By Hsu-Ming Teo
The Sheik—E. M. Hull’s best-selling novel that turned a wildly renowned movie starring Rudolph Valentino—kindled “sheik fever” around the Western international within the Nineteen Twenties. A craze for all issues romantically “Oriental” swept via type, movie, and literature, spawning imitations and parodies with no quantity. whereas that fervor has mostly subsided, stories of ardour among Western ladies and Arab males proceed to enthrall readers of today’s mass-market romance novels. during this groundbreaking cultural historical past, Hsu-Ming Teo strains the literary lineage of those wilderness romances and historic bodice rippers from the 12th to the twenty-first century and explores the gendered cultural and political reasons that they have got served at quite a few old moments.
Drawing on “high” literature, erotica, and well known romance fiction and flicks, Teo examines the altering meanings of Orientalist tropes reminiscent of crusades and conversion, abduction by means of Barbary pirates, sexual slavery, the phobia of renegades, the Oriental despot and his harem, the determine of the strong Western concubine, and fantasies of break out from the harem. She analyzes the influence of imperialism, decolonization, sexual liberation, feminism, and American involvement within the center East on women’s Orientalist fiction. Teo means that the increase of female-authored romance novels dramatically remodeled the character of Orientalism since it feminized the discourse; made white girls valuable as manufacturers, shoppers, and imagined actors; and revised, reversed, or collapsed the binaries inherent in conventional analyses of Orientalism.
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Extra info for Desert Passions: Orientalism and Romance Novels
The princesses are also a far cry from the veiled, silenced, and submissive odalisque sequestrated in the harem, who would come to epitomize European ideas of Muslim women by the eighteenth century (4–6). To a late twentieth and twenty-first century romance readership familiar with resourceful, independent, and assertive heroines, there is something far more appealing in these entrepreneurial Muslim princesses who frankly admit to sexual desire and risk everything « 34 » Desert Passions for love, transgressing gender roles and embarking on epic adventures to achieve a happy ending with their beloved.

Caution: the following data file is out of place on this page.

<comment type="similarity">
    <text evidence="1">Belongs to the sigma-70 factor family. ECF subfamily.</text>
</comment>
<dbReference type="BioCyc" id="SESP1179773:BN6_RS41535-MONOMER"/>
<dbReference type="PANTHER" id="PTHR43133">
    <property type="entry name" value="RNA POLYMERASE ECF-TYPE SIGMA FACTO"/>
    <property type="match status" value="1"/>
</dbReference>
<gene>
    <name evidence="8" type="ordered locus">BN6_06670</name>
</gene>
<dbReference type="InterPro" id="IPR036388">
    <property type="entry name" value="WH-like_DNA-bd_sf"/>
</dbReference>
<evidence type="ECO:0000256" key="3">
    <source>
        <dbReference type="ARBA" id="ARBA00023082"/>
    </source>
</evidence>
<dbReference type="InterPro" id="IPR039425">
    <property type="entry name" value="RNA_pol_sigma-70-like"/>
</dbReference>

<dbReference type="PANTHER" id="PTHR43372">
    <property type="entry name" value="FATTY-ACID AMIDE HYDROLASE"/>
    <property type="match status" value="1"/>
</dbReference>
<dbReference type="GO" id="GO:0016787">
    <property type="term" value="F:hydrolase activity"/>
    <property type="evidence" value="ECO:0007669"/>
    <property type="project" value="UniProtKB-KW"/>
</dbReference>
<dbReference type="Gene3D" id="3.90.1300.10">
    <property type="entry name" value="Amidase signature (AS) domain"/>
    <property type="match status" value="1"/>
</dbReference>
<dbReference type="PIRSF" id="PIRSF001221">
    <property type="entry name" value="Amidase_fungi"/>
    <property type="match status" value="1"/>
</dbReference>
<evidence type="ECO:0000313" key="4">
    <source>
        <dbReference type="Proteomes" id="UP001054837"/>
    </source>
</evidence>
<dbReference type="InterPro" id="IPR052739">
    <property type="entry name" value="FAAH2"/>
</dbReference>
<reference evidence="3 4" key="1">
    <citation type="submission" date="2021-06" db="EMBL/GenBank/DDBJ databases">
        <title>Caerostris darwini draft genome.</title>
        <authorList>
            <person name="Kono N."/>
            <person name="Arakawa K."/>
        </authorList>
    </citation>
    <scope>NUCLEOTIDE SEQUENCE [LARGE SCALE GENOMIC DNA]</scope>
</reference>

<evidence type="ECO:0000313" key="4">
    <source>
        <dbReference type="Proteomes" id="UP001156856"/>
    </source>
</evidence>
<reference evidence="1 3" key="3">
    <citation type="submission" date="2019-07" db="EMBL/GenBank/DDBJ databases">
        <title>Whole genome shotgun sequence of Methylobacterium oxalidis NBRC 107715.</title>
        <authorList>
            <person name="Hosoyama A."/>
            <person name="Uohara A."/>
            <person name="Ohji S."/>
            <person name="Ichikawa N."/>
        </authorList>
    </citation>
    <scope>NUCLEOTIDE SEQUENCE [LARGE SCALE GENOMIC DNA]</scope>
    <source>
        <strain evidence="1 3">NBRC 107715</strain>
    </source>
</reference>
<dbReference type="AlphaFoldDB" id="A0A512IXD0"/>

This was true of Saracen men as well. Religion apart, the physical and cultural boundaries between Christians and Muslims were remarkably porous in medieval literature. , black skinned and/or giants), many were also presumed to possess the same noble characters as their Christian counterparts. Infidels though they might be, they were nevertheless classified as civilized people endowed with a history, rather than as so-called barbaric tribes “devoid of history, development, and individual distinction” (Augstein x–xi).
As Kahf notes, in crusade tales Muslim Saracens and Christian Franks bear marked similarities to each other: “They not only have the same equipment, but also the same values, the same concepts of shame and honor, the same type of feudal hierarchy” (24). Muslim women might be depicted as powerful, overbearing, loquacious queens, but such traits were condemned as unfeminine by Muslims and Christians alike. When a Muslim woman converted to Christianity because she fell in love with the Christian hero, she was incorporated into the universal gender order espoused by Europeans: she was silenced and became submissive to men (Kahf 36–38).